ESG Outlook is Sourcing Journal’s discussion series with industry executives to get their take on their company’s latest environmental, social and governance initiatives and their own personal efforts toward sustainability. In this Q&A, Hanna Hallin, director of sustainability at Treadler, a B2B service initiated by the H&M Group, discusses how it’s working to help get more of the industry to scale up sustainable sourcing.
Name: Hanna Hallin
Title: Head of sustainability
Company: Treadler, division of H&M Group
What do you consider to be your company’s best ESG-related achievement?
Treadler launched in March 2020 and I believe we can all agree that this has not been a year of “business of usual” for anyone, however we see that the need for more sustainable sourcing at scale is more relevant than ever.
H&M Group has actively invested significant time and resources to bring its supply chain to the level it is today. The group realized that by offering access to its supply chain, knowledge and experience to other brands they can support them in accelerating towards a more sustainable sourcing and sustainable assortment, from one season to the next, leveraging the data we have not only to make better decisions but also to engage their customers.
Looking at our first year as an official business, we are proud to have achieved a 100 percent rollout of Higg FEM & Higg FSLM to Tier 1 and Tier 2, where all verified data will be available end of September. The advantage with the Higg Index data compared to compliance audits is that we can enable strategic sourcing for our clients, ensuring that the orders they place help them achieve their sustainability goals and reward more progressive factories. This way our partnership can be part of leading the change to a better fashion future.
What is your personal philosophy on shopping and caring for your clothes?
I got engaged in the fair trade and sustainable consumption movement as a volunteer trainer and campaigner as a student. It was such powerful insight to me that the choices I make when I go shopping could have a fundamental impact on the options for a young woman of my age on the other side of the world.
At that point I was already a vintage lover thanks to my parents and aunts who never threw away a garment, and my grandmas who sewed and knit a lot. I choose materials carefully, spot clean them and use soap nuts or certified detergents (found at all H&M Group brands). I always have a basket of shoes and clothes to repair. We could all give some more love to what we’ve got!
How much do you look into a brand’s social or environmental practices before shopping?
My knowledge of a brand’s performance is probably above average, so I do take it into consideration and I prefer clothes made from sustainable and durable fabrics. But the real game changer for our industry will be a transparent standard enabling customers to compare across brands and choose garments aligning with our values. This is why the Higg Index transparency layer with facility, material and brand data is so anticipated and exciting.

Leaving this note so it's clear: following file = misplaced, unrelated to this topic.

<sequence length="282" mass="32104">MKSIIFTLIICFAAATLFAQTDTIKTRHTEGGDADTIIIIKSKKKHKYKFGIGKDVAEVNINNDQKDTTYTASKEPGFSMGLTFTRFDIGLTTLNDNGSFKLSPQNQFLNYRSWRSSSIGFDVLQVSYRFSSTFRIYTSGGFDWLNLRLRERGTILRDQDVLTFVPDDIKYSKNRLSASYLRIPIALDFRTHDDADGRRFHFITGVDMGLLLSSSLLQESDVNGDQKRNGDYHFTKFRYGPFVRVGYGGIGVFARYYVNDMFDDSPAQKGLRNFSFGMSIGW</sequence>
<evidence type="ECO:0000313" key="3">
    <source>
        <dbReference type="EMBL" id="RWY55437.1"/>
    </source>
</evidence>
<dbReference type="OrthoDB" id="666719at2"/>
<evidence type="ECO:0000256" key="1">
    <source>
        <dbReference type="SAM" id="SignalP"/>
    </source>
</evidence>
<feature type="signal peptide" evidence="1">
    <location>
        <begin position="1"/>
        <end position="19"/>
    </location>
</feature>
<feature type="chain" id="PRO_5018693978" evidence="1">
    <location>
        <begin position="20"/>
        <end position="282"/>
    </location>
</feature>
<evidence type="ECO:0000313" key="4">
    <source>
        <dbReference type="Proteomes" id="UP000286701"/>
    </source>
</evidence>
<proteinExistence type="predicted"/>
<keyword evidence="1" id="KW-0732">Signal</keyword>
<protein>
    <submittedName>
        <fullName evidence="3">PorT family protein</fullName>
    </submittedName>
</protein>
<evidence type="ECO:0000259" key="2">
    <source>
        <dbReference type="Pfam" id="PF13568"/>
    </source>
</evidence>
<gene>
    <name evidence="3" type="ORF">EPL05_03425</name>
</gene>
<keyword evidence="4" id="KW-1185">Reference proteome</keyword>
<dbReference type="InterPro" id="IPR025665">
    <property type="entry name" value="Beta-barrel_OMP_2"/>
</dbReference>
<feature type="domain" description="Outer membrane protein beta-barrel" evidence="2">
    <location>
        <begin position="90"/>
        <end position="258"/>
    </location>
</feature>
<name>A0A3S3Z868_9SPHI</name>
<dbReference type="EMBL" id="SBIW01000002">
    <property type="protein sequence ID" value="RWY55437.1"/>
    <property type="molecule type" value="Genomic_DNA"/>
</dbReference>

I embrace all innovation in terms of reusable items, packaging and zero waste options. My top three daily reusable items would be the washable cotton pads from H&M Home, my loyal menstrual cup since 10 years, and my foldable coffee cup. And of course, my bike that takes me to and from the office every day here in Sweden (pre/post-pandemic)!
What would you say is the biggest misconception consumers have about sustainability in fashion?
There is still a misunderstanding of the sustainability level in production in Bangladesh. Thanks to all the consumer movements, there has been a tremendous change over the past decade. Our Bangladesh suppliers exporting to European brands have large professional factories with robust management systems, as well as important social and environmental programs that make a difference for their employees and communities. They regularly report sustainability performance using the industry standard Higg index, enabling them to track progress toward progressive sustainability goals. We see that they outperform global averages.
What was your company’s biggest takeaway from the Covid crisis?
It is in extraordinary situations, such as this current pandemic, that we see how interconnected human health and planetary health are. Covid-19 has had devastating effects on people and their livelihoods, disrupted supply chains and deepened inequalities, while at the same time we continue to face a global climate emergency with irreversible effects for people and all the natural systems we depend on.
We also see a deepened interest for sustainability from brands and from end-consumers where collective responsibility across the value chain is expected. To be able to navigate the current and future crises, more supply chain agility and flexibility will be key. Meanwhile, the lack of product flow visibility during the crisis highlighted the importance of reliable and transparent partnerships.
What do you consider to be the apparel industry’s biggest missed opportunity related to securing meaningful change?
No one can make the journey from compliance to true sustainable change overnight, but based on my experience, there are three key factors to move the needle as a brand/buyer. You need to start out by choosing the right partners, you need to be a fair partner yourself, and you need to integrate sustainability into your business and make it measurable. That might sound easy, but we all know it is anything but. There are a lot of business barriers and resources required to achieve the sustainable change needed in our industry. We aim to help brands overcome some of those initial business barriers and enable them to reach their sustainability goals.